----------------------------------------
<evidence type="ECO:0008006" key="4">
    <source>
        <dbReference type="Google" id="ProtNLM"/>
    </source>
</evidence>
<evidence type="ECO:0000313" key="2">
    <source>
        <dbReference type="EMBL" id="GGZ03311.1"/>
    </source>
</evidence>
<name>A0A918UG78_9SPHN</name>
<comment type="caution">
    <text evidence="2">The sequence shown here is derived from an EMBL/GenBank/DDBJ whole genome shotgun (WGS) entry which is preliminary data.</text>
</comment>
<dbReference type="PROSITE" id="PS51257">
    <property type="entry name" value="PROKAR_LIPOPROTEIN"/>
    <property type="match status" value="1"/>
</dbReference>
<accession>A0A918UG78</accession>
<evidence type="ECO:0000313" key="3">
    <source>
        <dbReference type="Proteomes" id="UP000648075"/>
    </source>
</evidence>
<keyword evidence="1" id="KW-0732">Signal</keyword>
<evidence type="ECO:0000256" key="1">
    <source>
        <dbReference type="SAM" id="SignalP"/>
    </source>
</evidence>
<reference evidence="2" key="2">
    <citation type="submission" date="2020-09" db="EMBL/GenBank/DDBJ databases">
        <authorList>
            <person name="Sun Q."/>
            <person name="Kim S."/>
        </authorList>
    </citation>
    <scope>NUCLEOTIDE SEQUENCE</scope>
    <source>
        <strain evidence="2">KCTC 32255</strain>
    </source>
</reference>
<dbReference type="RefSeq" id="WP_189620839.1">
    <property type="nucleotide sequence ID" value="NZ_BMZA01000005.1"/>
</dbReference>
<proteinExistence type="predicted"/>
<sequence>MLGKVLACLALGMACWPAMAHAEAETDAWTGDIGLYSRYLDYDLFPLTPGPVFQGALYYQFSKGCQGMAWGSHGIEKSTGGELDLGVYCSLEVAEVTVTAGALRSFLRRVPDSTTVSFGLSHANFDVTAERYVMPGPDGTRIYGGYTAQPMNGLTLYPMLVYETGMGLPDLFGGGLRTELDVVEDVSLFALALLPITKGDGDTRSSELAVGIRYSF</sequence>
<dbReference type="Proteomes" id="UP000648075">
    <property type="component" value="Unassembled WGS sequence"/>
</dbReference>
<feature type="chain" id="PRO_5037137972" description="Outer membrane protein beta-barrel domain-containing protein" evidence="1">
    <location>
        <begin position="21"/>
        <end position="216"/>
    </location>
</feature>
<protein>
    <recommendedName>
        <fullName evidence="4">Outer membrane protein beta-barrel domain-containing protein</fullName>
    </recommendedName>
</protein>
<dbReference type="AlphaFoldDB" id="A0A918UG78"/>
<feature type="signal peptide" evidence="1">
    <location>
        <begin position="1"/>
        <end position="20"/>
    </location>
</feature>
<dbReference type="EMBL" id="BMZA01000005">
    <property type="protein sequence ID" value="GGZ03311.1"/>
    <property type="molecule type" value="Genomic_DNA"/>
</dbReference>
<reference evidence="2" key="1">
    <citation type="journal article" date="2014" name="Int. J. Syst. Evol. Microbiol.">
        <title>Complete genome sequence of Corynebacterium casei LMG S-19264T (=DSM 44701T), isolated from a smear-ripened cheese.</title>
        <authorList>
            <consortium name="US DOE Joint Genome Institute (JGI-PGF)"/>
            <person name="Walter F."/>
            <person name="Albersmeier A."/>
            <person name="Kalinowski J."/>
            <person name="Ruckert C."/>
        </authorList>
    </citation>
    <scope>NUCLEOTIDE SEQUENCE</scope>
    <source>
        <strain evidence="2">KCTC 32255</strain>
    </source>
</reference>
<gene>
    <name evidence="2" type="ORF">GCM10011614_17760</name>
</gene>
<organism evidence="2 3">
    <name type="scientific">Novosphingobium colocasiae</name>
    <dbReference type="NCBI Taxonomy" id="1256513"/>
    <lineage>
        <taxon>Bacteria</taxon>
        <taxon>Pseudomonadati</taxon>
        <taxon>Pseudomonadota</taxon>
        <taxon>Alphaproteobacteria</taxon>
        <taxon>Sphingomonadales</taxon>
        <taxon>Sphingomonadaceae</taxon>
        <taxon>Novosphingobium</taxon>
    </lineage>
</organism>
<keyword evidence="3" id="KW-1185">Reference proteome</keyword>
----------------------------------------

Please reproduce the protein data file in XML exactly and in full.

<evidence type="ECO:0008006" key="4">
    <source>
        <dbReference type="Google" id="ProtNLM"/>
    </source>
</evidence>
<evidence type="ECO:0000313" key="2">
    <source>
        <dbReference type="EMBL" id="GGZ03311.1"/>
    </source>
</evidence>
<name>A0A918UG78_9SPHN</name>
<comment type="caution">
    <text evidence="2">The sequence shown here is derived from an EMBL/GenBank/DDBJ whole genome shotgun (WGS) entry which is preliminary data.</text>
</comment>
<dbReference type="PROSITE" id="PS51257">
    <property type="entry name" value="PROKAR_LIPOPROTEIN"/>
    <property type="match status" value="1"/>
</dbReference>
<accession>A0A918UG78</accession>
<evidence type="ECO:0000313" key="3">
    <source>
        <dbReference type="Proteomes" id="UP000648075"/>
    </source>
</evidence>
<keyword evidence="1" id="KW-0732">Signal</keyword>
<evidence type="ECO:0000256" key="1">
    <source>
        <dbReference type="SAM" id="SignalP"/>
    </source>
</evidence>
<reference evidence="2" key="2">
    <citation type="submission" date="2020-09" db="EMBL/GenBank/DDBJ databases">
        <authorList>
            <person name="Sun Q."/>
            <person name="Kim S."/>
        </authorList>
    </citation>
    <scope>NUCLEOTIDE SEQUENCE</scope>
    <source>
        <strain evidence="2">KCTC 32255</strain>
    </source>
</reference>
<dbReference type="RefSeq" id="WP_189620839.1">
    <property type="nucleotide sequence ID" value="NZ_BMZA01000005.1"/>
</dbReference>
<proteinExistence type="predicted"/>
<sequence>MLGKVLACLALGMACWPAMAHAEAETDAWTGDIGLYSRYLDYDLFPLTPGPVFQGALYYQFSKGCQGMAWGSHGIEKSTGGELDLGVYCSLEVAEVTVTAGALRSFLRRVPDSTTVSFGLSHANFDVTAERYVMPGPDGTRIYGGYTAQPMNGLTLYPMLVYETGMGLPDLFGGGLRTELDVVEDVSLFALALLPITKGDGDTRSSELAVGIRYSF</sequence>
<dbReference type="Proteomes" id="UP000648075">
    <property type="component" value="Unassembled WGS sequence"/>
</dbReference>
<feature type="chain" id="PRO_5037137972" description="Outer membrane protein beta-barrel domain-containing protein" evidence="1">
    <location>
        <begin position="21"/>
        <end position="216"/>
    </location>
</feature>
<protein>
    <recommendedName>
        <fullName evidence="4">Outer membrane protein beta-barrel domain-containing protein</fullName>
    </recommendedName>
</protein>
<dbReference type="AlphaFoldDB" id="A0A918UG78"/>
<feature type="signal peptide" evidence="1">
    <location>
        <begin position="1"/>
        <end position="20"/>
    </location>
</feature>
<dbReference type="EMBL" id="BMZA01000005">
    <property type="protein sequence ID" value="GGZ03311.1"/>
    <property type="molecule type" value="Genomic_DNA"/>
</dbReference>
<reference evidence="2" key="1">
    <citation type="journal article" date="2014" name="Int. J. Syst. Evol. Microbiol.">
        <title>Complete genome sequence of Corynebacterium casei LMG S-19264T (=DSM 44701T), isolated from a smear-ripened cheese.</title>
        <authorList>
            <consortium name="US DOE Joint Genome Institute (JGI-PGF)"/>
            <person name="Walter F."/>
            <person name="Albersmeier A."/>
            <person name="Kalinowski J."/>
            <person name="Ruckert C."/>
        </authorList>
    </citation>
    <scope>NUCLEOTIDE SEQUENCE</scope>
    <source>
        <strain evidence="2">KCTC 32255</strain>
    </source>
</reference>
<gene>
    <name evidence="2" type="ORF">GCM10011614_17760</name>
</gene>
<organism evidence="2 3">
    <name type="scientific">Novosphingobium colocasiae</name>
    <dbReference type="NCBI Taxonomy" id="1256513"/>
    <lineage>
        <taxon>Bacteria</taxon>
        <taxon>Pseudomonadati</taxon>
        <taxon>Pseudomonadota</taxon>
        <taxon>Alphaproteobacteria</taxon>
        <taxon>Sphingomonadales</taxon>
        <taxon>Sphingomonadaceae</taxon>
        <taxon>Novosphingobium</taxon>
    </lineage>
</organism>
<keyword evidence="3" id="KW-1185">Reference proteome</keyword>